In a recent study, Boston was ranked the fifth most liberal city in the United States, falling behind only San Francisco, Calif. Washington, D.C., Seattle, Wash. and Oakland, Calif, according to The Economist.
The five most conservative cities were Mesa, Ariz., Oklahoma City, Okla., Jacksonville, Fla., Arlington, Texas and Anaheim, Calif.
The researchers, Chris Warshaw of the Massachusetts Institute of Technology and Chris Tausanovitch from the University of California at Los Angeles, will have their study published in American Political Science Review this month. The Economist made a chart using the data, which involved 51 cities with populations of more than 250,000 people.
The Economist reported: “They brought together seven large-scale surveys that accounted for more than 275,000 people. It confirms the conventional wisdom that most big cities swing liberal.”
The study also studied city responsiveness to political views:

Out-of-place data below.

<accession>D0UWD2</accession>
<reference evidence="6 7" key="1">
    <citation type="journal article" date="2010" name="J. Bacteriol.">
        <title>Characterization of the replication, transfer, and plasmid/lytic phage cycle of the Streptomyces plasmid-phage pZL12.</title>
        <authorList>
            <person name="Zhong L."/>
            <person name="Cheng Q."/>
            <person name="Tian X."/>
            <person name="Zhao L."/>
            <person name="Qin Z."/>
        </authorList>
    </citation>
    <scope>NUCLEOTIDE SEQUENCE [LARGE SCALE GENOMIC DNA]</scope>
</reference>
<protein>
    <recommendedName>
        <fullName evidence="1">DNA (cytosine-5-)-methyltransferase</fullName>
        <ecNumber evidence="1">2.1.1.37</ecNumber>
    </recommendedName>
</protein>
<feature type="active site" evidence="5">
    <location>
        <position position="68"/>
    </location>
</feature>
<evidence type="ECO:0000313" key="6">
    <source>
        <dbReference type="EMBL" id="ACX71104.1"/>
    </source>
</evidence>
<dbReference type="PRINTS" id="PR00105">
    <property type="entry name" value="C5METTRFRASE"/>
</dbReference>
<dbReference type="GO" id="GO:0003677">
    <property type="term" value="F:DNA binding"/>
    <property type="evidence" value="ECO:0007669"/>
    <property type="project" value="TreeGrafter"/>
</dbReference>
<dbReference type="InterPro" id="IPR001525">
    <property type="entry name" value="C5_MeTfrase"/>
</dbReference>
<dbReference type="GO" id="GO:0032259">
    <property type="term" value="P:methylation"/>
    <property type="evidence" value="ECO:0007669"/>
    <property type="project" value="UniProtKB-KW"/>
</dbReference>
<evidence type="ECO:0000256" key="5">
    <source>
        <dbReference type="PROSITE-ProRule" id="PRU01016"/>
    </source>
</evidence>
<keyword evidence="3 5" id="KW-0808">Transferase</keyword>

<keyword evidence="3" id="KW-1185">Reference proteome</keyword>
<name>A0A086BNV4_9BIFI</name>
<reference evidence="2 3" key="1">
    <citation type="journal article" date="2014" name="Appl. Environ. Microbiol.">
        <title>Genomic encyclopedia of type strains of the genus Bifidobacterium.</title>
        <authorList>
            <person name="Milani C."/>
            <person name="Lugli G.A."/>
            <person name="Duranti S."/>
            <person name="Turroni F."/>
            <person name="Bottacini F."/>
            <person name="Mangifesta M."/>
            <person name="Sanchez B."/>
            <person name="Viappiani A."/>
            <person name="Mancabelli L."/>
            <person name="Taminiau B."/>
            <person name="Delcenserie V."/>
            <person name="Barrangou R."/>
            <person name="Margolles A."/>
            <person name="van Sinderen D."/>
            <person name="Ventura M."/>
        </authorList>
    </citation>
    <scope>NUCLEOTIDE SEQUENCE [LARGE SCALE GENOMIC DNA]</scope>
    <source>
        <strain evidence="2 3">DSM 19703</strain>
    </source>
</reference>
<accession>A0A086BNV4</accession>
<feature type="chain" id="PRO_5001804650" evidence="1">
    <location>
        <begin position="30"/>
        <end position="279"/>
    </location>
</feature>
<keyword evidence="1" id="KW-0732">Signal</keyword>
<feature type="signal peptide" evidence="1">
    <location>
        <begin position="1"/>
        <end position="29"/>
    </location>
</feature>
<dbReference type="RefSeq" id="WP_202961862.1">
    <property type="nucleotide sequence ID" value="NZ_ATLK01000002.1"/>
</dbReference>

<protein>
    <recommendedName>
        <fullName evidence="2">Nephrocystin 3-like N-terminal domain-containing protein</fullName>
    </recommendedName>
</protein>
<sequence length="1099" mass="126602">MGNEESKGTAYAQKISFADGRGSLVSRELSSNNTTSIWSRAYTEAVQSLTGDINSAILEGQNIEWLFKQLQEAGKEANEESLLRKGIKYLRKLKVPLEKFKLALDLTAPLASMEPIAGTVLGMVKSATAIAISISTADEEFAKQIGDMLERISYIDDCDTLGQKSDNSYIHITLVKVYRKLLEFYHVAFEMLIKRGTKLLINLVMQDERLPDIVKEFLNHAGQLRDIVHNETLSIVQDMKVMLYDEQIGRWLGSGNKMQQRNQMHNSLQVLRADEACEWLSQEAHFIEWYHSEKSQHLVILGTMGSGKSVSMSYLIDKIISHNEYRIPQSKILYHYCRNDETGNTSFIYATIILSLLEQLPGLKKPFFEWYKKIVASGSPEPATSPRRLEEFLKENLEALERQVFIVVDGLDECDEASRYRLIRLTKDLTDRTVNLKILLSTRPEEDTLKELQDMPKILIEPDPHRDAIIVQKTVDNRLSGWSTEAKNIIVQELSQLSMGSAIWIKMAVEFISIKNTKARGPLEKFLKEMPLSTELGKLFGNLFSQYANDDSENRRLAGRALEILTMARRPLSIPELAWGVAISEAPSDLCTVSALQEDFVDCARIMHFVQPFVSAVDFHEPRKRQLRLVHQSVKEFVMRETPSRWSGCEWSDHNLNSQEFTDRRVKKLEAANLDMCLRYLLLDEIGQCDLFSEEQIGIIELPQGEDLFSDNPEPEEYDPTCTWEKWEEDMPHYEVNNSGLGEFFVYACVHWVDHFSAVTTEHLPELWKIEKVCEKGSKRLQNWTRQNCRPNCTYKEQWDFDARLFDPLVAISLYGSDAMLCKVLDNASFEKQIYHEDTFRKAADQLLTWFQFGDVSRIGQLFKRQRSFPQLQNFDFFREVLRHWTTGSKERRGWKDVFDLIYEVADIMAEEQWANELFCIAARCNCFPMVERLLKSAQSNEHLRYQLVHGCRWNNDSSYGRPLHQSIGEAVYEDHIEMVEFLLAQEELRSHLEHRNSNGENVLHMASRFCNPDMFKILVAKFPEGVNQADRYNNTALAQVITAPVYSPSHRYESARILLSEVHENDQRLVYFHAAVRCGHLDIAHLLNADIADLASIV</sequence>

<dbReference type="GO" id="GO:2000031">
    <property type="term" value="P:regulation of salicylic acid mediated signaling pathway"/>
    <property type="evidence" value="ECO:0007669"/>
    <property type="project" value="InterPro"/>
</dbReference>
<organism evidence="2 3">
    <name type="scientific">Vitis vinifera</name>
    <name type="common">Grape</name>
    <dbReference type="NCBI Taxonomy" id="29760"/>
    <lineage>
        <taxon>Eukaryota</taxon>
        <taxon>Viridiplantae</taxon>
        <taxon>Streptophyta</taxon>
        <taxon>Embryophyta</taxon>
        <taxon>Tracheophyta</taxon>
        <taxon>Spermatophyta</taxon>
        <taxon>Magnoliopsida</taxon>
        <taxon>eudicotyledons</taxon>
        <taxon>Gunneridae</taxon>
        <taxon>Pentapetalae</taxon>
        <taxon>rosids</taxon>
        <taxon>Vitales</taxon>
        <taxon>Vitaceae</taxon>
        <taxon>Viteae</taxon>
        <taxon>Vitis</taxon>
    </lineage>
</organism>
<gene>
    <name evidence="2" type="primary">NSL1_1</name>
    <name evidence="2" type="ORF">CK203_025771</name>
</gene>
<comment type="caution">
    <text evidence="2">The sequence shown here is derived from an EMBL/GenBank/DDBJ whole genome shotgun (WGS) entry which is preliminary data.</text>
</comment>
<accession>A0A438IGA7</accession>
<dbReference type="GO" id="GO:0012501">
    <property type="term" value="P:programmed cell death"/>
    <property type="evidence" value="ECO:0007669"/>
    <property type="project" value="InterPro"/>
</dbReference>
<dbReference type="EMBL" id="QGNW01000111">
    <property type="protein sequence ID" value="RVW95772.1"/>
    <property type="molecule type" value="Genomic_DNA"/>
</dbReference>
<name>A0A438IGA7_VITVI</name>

“Our results show that these institutions have little consistent impact on policy responsiveness in municipal government. These results demonstrate a robust role for citizen policy preferences in determining municipal policy outcomes, but cast doubt on the hypothesis that simple institutional reforms enhance responsiveness in municipal governments.”
Pew Research Center reported on the study:
“Overall, the liberal tilt of big cities is unmistakable. Even cities with conservative reputations (such as Dallas, Santa Ana, Calif. and Cincinnati) show up as left-of-center, if only slightly. This is perhaps not surprising: As the Pew Research Center recently found, 46 percent of consistent liberals said they’d prefer to live in a city, versus just 4 percent of consistent conservatives. Liberals also are about twice as likely as conservatives to live in urban areas, while conservatives are more concentrated in rural areas.”